ADI IGNATIUS: Are you suggesting then that you build up that social capital not merely by physically being in the office, but by being more purposeful about why we’re having people come to the office whatever it is—twice a week, once a month—to do certain types of tasks? How do you build that social capital?
JARED SPATARO: What we’re finding is almost 40% of the people we surveyed said that they are confused about why they come into the office, or in particular when they come into the office. And so as we’ve gone out and done the qualitative follow-ups and asked the employers and asked the employees and then combine that with some of the research, Microsoft research, we would say: you have to be really deliberate about bringing people together to solve problems, bringing people together to have what I would call messy meetings. Meetings where you’re really trying to get over the domain and understand kind of the surface area of a situation. Reason across that surface area by taking clues that each person has from their own experience and then solving the problem together.
You can even just have it be a relationship building opportunity. In my own team, for instance, we’ve been focused on some onsite, offsites. And we’ve seen that as a trend across the industry where people are coming together now to kind of really coalesce around a particular initiative and to get that initiative started to talk about what they’re trying to accomplish, about what the contours of the problem are. And then they go away. They disperse, they can solve that. But they come back together again, really thoughtfully at the right times, to be able to have that just super high bandwidth type of communication.
I think what we forget is that digital technologies are fantastic, but they do flatten the communication. They do reduce almost the bitrate that you’re transmitting signals to each other. There’s just nothing like being in person. We hope we can get there, we may talk later about holograms and things that can help us get there. But right now there’s nothing like being in-person.
ADI IGNATIUS: I definitely want to talk later about holograms. But before we get to that, we do work effectively remotely, we do work effectively in hybrid situations. But, we do complain that we’re burning ourselves out, that there’s something about work from home that means sort of always plugged in, always working. Any thoughts on how to handle that and did that maybe come out in the data that you were looking at?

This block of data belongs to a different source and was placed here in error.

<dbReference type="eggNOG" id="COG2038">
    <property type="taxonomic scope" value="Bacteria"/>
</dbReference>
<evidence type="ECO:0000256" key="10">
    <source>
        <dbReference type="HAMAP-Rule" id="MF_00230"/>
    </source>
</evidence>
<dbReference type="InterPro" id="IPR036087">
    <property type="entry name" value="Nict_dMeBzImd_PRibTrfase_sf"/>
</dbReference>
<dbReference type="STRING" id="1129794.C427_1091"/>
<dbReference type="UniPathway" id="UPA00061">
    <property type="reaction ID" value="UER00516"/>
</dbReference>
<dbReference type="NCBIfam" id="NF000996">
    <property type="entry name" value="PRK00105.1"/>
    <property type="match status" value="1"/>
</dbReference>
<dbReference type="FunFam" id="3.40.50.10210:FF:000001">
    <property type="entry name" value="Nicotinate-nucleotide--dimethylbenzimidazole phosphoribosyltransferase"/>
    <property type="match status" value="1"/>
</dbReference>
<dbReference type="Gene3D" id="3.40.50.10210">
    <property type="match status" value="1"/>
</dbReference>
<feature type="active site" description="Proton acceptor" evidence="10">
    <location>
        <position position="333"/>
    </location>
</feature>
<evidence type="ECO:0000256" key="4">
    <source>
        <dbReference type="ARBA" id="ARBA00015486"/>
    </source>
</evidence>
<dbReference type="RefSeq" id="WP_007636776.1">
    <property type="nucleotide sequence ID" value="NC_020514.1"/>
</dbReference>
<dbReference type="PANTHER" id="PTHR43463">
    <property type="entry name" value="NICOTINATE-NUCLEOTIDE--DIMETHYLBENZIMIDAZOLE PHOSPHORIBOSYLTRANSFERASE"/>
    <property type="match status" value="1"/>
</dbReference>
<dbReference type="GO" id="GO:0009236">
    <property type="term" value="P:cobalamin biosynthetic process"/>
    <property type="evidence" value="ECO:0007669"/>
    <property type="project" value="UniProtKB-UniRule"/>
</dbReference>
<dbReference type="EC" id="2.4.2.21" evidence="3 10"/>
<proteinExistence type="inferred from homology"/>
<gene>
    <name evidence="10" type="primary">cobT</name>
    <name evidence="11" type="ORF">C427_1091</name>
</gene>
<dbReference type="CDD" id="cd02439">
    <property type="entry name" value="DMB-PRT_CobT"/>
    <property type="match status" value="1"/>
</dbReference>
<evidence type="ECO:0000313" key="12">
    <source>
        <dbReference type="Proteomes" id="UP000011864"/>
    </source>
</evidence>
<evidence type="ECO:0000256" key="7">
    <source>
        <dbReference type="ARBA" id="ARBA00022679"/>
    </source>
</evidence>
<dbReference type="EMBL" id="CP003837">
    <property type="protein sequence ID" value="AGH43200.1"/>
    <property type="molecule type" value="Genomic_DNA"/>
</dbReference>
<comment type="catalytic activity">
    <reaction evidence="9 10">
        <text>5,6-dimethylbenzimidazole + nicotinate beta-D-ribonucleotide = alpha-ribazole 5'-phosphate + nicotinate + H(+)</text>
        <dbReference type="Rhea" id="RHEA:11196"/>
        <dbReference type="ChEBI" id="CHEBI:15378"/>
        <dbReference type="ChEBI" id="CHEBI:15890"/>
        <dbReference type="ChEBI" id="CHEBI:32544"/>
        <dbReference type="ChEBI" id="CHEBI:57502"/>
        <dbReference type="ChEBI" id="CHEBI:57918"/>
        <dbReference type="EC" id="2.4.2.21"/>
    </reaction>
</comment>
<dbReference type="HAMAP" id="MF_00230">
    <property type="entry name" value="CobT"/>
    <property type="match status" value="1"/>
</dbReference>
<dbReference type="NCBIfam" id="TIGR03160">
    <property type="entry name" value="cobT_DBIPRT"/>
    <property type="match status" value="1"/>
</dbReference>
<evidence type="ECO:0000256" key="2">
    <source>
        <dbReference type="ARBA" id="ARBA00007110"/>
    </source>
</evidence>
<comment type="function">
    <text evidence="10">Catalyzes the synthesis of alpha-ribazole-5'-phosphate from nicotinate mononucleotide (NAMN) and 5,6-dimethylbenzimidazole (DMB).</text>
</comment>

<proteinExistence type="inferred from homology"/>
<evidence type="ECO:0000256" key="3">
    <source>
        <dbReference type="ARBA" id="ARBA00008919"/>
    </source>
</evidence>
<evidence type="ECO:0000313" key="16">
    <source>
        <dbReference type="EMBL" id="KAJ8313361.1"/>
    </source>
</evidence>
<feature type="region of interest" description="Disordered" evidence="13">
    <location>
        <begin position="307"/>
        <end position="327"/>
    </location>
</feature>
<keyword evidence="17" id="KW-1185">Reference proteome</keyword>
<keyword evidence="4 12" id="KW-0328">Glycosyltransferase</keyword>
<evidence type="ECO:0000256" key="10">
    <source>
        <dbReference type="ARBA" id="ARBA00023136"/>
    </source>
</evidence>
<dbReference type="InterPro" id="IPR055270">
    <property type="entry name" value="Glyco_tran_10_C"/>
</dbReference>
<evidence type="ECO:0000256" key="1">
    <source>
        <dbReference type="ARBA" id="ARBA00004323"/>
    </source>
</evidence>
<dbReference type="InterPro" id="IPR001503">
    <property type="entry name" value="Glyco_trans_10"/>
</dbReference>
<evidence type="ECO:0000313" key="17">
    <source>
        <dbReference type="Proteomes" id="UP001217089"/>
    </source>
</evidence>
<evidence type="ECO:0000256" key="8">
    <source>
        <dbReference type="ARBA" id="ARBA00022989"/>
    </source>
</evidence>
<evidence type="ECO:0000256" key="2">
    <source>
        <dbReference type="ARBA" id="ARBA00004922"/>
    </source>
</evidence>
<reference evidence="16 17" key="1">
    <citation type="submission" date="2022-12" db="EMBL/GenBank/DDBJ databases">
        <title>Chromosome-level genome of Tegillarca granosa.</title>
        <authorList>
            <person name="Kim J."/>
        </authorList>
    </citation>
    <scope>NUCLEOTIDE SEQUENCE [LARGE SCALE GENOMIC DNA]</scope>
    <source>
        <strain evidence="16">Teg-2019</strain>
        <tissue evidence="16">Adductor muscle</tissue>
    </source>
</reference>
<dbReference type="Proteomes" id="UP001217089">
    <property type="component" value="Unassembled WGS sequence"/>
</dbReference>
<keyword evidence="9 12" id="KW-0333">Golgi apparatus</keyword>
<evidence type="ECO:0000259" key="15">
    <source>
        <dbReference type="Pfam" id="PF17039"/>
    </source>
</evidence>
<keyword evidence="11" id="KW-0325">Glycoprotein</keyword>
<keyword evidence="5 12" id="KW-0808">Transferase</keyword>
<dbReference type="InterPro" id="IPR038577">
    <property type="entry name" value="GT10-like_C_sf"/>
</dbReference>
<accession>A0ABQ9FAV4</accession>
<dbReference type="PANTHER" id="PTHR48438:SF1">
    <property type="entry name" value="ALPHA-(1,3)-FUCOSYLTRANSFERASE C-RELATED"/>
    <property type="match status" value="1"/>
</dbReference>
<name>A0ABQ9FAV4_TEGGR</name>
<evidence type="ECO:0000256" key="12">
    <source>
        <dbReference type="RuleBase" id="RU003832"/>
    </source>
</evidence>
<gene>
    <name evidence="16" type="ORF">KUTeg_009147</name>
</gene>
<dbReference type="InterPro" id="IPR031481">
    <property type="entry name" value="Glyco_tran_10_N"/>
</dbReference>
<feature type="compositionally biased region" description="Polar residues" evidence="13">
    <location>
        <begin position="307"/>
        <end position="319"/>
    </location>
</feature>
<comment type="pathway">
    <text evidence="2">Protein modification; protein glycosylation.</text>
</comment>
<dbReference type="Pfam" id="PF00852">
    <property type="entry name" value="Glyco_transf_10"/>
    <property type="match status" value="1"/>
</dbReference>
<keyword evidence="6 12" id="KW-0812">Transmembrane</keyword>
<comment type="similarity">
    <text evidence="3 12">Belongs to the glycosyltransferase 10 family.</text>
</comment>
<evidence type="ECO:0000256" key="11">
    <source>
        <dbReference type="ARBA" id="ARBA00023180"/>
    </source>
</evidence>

JARED SPATARO: It absolutely did. And let me frame it, when we talk about hybrid work we focus on one word, it’s flexibility. Flexibility in how, when, and where you work. That’s how we define it, we think that the simplicity of definition really helps us. Unfortunately, what flexibility means is: my flexibility is different from yours and different from our colleagues. When you try and overlap all that flexibility, you get people working in all hours of the day, in all sorts of different ways, and it can become very overwhelming.
In fact, we found that there are four things that just continue to rise for us, those are what we call the workday span. The time from when you start work to when you end, that’s increased worldwide on average by 46 minutes. That’s a big deal, and it continues to climb. After hours and weekends work continues to climb. Time spent in meetings has increased significantly, over 252%, but it’s kind of leveled off. We only have so many hours in the day to meet with each other so that’s the one thing that’s leveled. Then asynchronous work through chat, that continues to climb. What that adds up to is, essentially, this overwhelming wave of work coming at us all the time in a way that just isn’t sustainable, that really came out in the data.
The good news is we also saw another pattern in the data. As we started to track how people were using their time we were able to do this with just aggregated calendar compare. So all across the world, looking at how people were using their time. We found some interesting trends. We’ve found that people were starting their meetings later on Mondays, that they were ending their meetings earlier on Friday. We love that, giving them some flexibility. We found, as an example, that they had moved many of their scheduled Teams meetings, that’s our video conferencing and collaboration tool, to be unscheduled. In fact, 60% of those meetings now were less than 15 minutes and were unscheduled. So we got the sense they were starting to pick up on, hey, you and I don’t have to schedule 30 minutes for everything that we’re trying to do, instead we can transactionally kind of ping each other and use the technology more effectively. The overwhelming kind of wave of work coming our way, but also at the same time, some encouraging patterns.